Health & Fitness

Tips for the Perfect Stomach-Friendly BBQ

Have you noticed that certain summer meals leave you feeling bloated and uncomfortable? Some ever-present picnic foods such as watermelon and baked beans contain loads of rapidly fermentable carbohydrates which can lead to uncomfortable symptoms hours after the meal or even the next morning, especially if you have irritable bowel syndrome (IBS).

A person with IBS has a gastrointestinal tract that does not function properly even though it appears medically normal. Symptoms can include diarrhea or constipation, gas, bloating and abdominal pain. In the past, high fiber diets were often recommended for IBS, but today patients are getting better results by limiting certain types of carbohydrates in the diet.

These potentially troublesome sugars and fibers in the diet are known as FODMAPs. If you’ve never heard the term FODMAP before, you’re not alone! The term FODMAP was coined by a group of Australian researchers just a few years ago. They found that a low FODMAP diet helped up to 75 percent of their IBS patients.

Examples of FODMAPs include:

  • Lactose (a.k.a. milk sugar, found in milk, yogurt and ice cream)
  • Fructose (a.k.a. fruit sugar, found in fruit, high-fructose corn syrup, honey and agave syrup)
  • Sorbitol, mannitol, and other “-ol” sweeteners (found in certain fruits and vegetables as well as some types of sugar-free gums and candies)
  • Fructans (a type of fiber found in wheat, onions, garlic and chicory root)
  • GOS (a type of fiber found in beans, hummus and soy milk)

The total load of FODMAPs from all sources counts more than from which foods they came, so it can be difficult to figure out how diet affects IBS without looking at the big picture. IBS sufferers may want to experiment with choosing mostly low FODMAP foods for a few weeks to see if they feel better.

Luckily, there are plenty of delicious low FODMAP foods to choose from if you find that high FODMAP foods bother you. A typical FODMAP-friendly breakfast might include oatmeal with lactose-free milk, a little 100 percent pure maple syrup and half a cup of blueberries, or perhaps a spinach and cheese omelet. Lunch could be a tossed salad–hold the onions–with baby greens, chicken or fish, olive oil and balsamic vinegar. A satisfying summer dinner might consist of grilled meat, fish or poultry served with potatoes or rice and some sauteed zucchini or steamed carrots.

Which high FODMAP foods might show up on the menu at your backyard party this summer? Baked beans, carbonated soft drinks, ice cream, watermelon, cherries, sandwich buns, coleslaw, onions and barbecue sauce would top the list. With a little advance planning, you can stock your cooler with low FODMAP foods that are still plenty festive, but won’t be as likely to leave you with a stomach ache.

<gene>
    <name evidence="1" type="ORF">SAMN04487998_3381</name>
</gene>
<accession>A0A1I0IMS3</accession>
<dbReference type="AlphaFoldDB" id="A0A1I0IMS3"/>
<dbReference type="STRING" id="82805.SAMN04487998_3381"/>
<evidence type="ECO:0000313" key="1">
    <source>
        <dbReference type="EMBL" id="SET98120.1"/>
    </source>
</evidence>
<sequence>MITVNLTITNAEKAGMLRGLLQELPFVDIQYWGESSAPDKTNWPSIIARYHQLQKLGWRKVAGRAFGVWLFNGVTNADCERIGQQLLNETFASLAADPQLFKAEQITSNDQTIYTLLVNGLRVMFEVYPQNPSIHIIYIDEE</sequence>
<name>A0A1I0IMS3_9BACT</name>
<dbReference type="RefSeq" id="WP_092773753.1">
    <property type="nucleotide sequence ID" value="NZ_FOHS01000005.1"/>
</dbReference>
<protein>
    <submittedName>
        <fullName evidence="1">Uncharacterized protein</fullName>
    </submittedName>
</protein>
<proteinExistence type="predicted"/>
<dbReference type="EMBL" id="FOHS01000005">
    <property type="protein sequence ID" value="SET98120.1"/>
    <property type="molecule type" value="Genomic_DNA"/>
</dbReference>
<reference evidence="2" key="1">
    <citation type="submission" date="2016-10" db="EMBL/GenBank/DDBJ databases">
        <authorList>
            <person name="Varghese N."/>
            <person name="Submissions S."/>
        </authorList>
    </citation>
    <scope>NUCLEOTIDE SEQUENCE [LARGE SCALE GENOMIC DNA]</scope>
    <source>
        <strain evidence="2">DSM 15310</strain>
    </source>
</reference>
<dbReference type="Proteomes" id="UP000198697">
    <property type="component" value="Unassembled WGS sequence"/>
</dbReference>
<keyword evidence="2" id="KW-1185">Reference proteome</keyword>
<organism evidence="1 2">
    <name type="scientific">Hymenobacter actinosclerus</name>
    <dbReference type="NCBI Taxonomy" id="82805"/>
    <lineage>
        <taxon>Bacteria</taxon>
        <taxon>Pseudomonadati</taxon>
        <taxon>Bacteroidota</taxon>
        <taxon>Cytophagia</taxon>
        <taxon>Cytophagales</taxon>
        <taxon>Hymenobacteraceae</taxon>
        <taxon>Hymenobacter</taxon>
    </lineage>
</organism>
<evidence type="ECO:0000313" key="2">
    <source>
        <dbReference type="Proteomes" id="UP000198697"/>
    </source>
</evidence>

• Instead of fruit juice or regular soft drink, try some fresh iced tea with lemon, a few sprigs of fresh mint and a pinch of real sugar. Homemade lemonade made with fresh-squeezed lemons and a little sugar is always special. If you’re short on time for making your own beverages, Newman’s Own Old Fashioned Roadside Virgin Lemonade will fit the bill.
  • When selecting from the tray of veggies and dip, choose carrots, bell peppers, cherry tomatoes and cucumber strips; leave the broccoli, cauliflower and mushrooms for other to enjoy. If you indulge in potato chips or corn chips, skip the onion- and garlic-filled dips and salsas. Deviled eggs are an IBS-friendly backyard classic.
  • For the main course, serve grilled chicken, steak, salmon or burgers, hold the barbecue sauce. Side dishes might include homemade potato salad made with egg, cucumbers, carrots and mayonnaise. Fruit salad with seasonal cantaloupe, blueberries and strawberries, filled out with grapes, bananas and pineapple is always a welcome addition to a picnic.
  • Before the coals die and the sun sets, enjoy a toasted marshmallow or two. If you’re in the mood for a cold dessert, try sugar-sweetened Italian ice or sorbet, or Breyer’s lactose-free ice cream with fresh sliced strawberries and whipped cream.

This IBS-friendly menu will permit you and your guests to continue enjoying the memories long after the party is over.

About the author

Patsy Catsos, M.S., R.D., L.D.

Patsy is a registered, licensed dietitian and a leader in the field of nutrition therapy for irritable bowel syndrome (IBS). Her bestselling 2008 book, "IBS—Free at Last!," introduced U.S. health care providers and consumers to a novel dietary approach for finding and eliminating IBS food triggers known as the FODMAP approach. She is an expert contributor at ShareCare.com, an interactive Q&A platform created by Jeff Arnold and Dr. Mehmet Oz. For more information, please visit www.IBSFree.net.